Archived – Risk Analysis

Archived information

Archived information is provided for reference, research or recordkeeping purposes. It is not subject to the Government of Canada Web Standards and has not been altered or updated since it was archived. Please "contact us" to request a format other than those available.

The Agency's Corporate Risk Profile for 2012–13 and 2013–14 identified six key risks and corresponding mitigation strategies.  Management leads and, where appropriate, management committees, have been assigned the responsibility for following-up and reporting on risk mitigation action plans.

Public service workforce adjustment frameworks applicable to the Agency have been implemented.  The Agency has ensured the proper alignment of existing staff with programs, moving to a streamlined set of well-documented corporate systems and processes, expanded training, and prioritization of investments and new work to ensure that those undertaken are properly resourced

Protection of the confidentiality of respondent information is essential to maintaining the trust of Canadian households and business and thereby their willingness to participate in the Agency's survey programs. The Agency has directed a portion of its internal audit program to assessing the sufficiency of the controls established to prevent breaches of confidentiality and the rigour with which these controls are being applied.  The transfer of data centre and networking responsibilities from the Agency to Shared Services Canada (SSC) has required that Statistics Canada work carefully to ensure that the requirements of the Statistics Act with respect to confidentiality and data security are fully met in this process. An operating protocol has been established with SSC and internal policies have been adapted to reflect the new roles and responsibilities.

Increased concern among Canadians about personal privacy and informational security together with evolving telecommunications technologies make it more difficult to establish communications with households and easier for households to screen unwanted communications. Statistics Canada is proactively employing strategies to mitigate any reduction in response rates for household surveys by monitoring response rates and continuously assessing the presence of bias in survey results. Research is also being conducted into more effective methods of reaching and motivating survey respondents. Internet-based collection methods are being introduced and the Agency has begun including cellphone telephone numbers in its collection processes. Where possible, administrative data sources are being developed to replace or complement surveys.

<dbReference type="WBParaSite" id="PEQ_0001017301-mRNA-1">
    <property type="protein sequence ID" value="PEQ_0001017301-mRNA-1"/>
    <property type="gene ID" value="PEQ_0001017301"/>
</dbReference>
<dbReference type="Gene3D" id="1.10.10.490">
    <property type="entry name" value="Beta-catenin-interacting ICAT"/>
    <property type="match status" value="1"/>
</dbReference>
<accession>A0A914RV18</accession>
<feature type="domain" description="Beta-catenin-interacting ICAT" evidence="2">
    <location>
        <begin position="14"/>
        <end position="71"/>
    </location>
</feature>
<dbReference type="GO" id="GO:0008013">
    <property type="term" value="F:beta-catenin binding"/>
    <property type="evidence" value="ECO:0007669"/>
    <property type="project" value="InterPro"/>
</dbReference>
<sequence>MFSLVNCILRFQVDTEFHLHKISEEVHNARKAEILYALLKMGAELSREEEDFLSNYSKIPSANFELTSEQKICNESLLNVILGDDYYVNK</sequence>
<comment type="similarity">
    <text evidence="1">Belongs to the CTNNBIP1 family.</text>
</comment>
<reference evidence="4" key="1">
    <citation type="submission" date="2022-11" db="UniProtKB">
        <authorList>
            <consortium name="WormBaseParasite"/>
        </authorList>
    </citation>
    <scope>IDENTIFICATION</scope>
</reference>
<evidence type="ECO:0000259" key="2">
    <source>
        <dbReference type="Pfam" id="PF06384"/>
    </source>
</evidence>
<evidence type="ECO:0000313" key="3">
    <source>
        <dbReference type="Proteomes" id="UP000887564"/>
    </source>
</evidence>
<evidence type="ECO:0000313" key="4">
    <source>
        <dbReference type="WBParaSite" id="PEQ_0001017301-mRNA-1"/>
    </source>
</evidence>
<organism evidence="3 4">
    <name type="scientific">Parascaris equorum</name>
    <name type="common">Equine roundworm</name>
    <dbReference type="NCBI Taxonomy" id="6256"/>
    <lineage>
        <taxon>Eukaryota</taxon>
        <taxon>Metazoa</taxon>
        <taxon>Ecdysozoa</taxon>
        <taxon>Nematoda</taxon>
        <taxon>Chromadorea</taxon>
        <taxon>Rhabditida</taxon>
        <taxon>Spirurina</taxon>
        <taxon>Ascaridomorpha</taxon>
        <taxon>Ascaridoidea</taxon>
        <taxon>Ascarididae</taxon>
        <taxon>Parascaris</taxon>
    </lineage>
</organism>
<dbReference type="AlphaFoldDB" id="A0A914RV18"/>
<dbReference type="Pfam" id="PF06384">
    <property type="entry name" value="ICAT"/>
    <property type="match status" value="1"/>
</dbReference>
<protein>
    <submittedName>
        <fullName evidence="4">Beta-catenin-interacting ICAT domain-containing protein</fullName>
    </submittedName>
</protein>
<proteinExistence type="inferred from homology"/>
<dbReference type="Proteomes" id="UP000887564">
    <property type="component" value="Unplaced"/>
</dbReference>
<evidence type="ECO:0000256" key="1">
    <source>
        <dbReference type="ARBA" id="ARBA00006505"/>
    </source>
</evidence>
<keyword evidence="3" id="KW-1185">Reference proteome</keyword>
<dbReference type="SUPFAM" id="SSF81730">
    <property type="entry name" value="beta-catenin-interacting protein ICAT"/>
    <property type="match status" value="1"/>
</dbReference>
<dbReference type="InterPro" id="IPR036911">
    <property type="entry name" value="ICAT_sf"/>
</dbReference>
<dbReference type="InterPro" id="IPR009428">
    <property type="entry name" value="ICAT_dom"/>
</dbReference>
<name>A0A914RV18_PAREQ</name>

The results of the 2011 National Household Survey will be released during the 2013–14 fiscal year. Given the voluntary nature of this survey, stakeholders have expressed concern about the quality of the data that will be obtained. Statistics Canada will conduct thorough quality assessments for data to be released and will communicate all available information on data quality to ensure that NHS data are used to their full potential.

A challenge for Statistics Canada will be the integration of its IT infrastructure within the government-wide shared service managed by SSC. Currently Statistics Canada has a vast suite of applications and data files with sensitive statistical information operating on a closed internal network. To be able to operate within the different network topology provided by SSC, significant time and resources will be required to secure hardware and applications. The Agency expects to begin this work in 2013-14.

Treasury Board has identified a number of standard software products that departments and agencies will in future be required to use in administrative functions such as human resources, finance, and records management. At present, none of the prescribed software are in use at Statistics Canada. Current estimates of the cost of acquiring and deploying these tools are very large relative to Statistics Canada's historical investment in this area. The Agency is working with Chief Information Officer Branch and other key players to identify cost-efficient solutions that will avoid any financial impact on the statistical program of deploying the standard software. Statistics Canada continued to improve its implementation of Integrated Risk Management throughout 2012, and is committed to monitoring and reporting risk in the future.